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Researchers at ASH express concern with fiscal cliff


ATLANTA – Like many of their fellow physicians, oncologists and hematologists are concerned about the across-the-board federal budget cuts looming on the other side of the fiscal cliff.

At its recently concluded annual meeting, the American Society of Hematology surveyed abstract presenters and found that two-thirds are reliant on the National Institutes of Health for some or all of their research funding.

Should sequestration go into effect in January, the NIH budget is expected to be cut by about $2.5 billion. The agency "would have to halt or curtail scientific research, including needed research into cancer and childhood diseases," according to a report from the federal Office of Management and Budget.

Such cuts, according to ASH leaders, will discourage young scientists from pursuing a career in research, and if left in place would eventually dismantle the teaching support structure.

A total of 86% of U.S.-based survey respondents reported that they had referenced NIH-funded studies in their research. Three-quarters said they were "extremely concerned" about the threat of NIH budget cuts and the impact on their careers.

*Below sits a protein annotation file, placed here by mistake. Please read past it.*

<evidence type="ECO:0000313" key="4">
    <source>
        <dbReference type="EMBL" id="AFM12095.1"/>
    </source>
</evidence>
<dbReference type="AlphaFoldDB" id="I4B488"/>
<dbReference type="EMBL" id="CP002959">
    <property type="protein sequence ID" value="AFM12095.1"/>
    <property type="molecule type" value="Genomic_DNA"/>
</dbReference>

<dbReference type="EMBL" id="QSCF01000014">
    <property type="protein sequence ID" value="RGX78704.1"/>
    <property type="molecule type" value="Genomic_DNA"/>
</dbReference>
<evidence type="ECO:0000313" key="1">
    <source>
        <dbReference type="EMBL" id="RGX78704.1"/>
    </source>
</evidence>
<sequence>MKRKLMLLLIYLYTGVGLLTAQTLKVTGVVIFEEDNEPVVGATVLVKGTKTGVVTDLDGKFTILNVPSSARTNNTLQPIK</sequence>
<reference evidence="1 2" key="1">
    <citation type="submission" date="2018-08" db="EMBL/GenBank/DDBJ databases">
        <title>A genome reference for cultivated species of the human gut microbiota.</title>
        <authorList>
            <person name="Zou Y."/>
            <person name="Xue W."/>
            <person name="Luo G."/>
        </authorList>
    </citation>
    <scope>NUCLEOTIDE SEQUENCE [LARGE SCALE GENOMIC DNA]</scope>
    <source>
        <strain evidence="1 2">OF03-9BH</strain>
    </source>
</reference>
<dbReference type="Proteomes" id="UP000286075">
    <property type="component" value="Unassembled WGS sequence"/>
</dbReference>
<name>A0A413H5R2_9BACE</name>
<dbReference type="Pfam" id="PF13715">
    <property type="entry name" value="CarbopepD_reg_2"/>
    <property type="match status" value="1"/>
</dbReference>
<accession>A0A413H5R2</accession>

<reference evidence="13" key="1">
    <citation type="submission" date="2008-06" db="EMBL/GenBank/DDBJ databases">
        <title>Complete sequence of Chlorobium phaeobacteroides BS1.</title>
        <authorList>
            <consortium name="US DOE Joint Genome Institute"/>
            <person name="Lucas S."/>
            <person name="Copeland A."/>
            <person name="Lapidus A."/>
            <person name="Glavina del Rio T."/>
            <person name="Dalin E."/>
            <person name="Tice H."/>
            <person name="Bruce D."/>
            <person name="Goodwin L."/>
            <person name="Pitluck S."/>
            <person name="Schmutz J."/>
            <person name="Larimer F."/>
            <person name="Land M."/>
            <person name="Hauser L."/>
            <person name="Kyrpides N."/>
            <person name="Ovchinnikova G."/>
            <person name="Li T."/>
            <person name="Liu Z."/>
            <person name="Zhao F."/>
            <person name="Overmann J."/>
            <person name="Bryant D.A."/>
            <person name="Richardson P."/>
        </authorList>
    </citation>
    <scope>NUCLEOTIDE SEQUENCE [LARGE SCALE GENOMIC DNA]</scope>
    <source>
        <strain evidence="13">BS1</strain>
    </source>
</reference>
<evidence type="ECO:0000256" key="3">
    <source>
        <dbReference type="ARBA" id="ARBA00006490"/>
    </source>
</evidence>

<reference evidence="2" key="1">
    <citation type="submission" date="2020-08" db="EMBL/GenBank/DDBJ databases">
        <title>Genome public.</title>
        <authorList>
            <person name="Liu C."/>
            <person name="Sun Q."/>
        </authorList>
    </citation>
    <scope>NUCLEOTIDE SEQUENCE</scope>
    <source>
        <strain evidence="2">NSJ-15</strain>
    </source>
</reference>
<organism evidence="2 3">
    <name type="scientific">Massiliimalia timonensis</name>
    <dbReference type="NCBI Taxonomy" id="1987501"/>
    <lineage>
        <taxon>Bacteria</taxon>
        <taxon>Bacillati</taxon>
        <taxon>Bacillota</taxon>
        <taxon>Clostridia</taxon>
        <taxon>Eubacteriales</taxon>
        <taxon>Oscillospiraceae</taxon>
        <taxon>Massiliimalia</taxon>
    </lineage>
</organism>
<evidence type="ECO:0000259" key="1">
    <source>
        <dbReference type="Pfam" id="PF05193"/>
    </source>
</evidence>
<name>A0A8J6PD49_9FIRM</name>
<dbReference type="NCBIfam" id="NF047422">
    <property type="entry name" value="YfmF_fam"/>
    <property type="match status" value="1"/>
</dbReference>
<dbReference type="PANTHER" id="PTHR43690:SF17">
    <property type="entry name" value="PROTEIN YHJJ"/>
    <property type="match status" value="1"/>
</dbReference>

"We could lose a generation of scientists," Dr. Janis L. Abkowitz, president of ASH, said in an interview. The research field may not look any different for a few years, but "eventually, we will lose the competitive edge in research. It’s as if we’re giving up on science."

In 2011, roughly 18% of projects received R01 grant funding, the major funding mechanism for individual projects. That’s compared with 22% in 2010, 25%-32% in 1993-2003, and 45%-58% in 1962-1966, according to an article coauthored by Dr. Abkowitz (JAMA 2012;308:2343-4).

The article also challenges other professional societies to bring the issue to the forefront and create programs such as the ASH bridge grant program to help fund researchers caught in sequestration’s grip that otherwise would lose their funding.

Dr. Abkowitz, head of the division of hematology at the University of Washington, Seattle, said that funding from pharmaceutical companies doesn’t fill the gap for cuts in NIH funding, because drug companies invest in ideas that are developed and that have commercial possibilities, she said.

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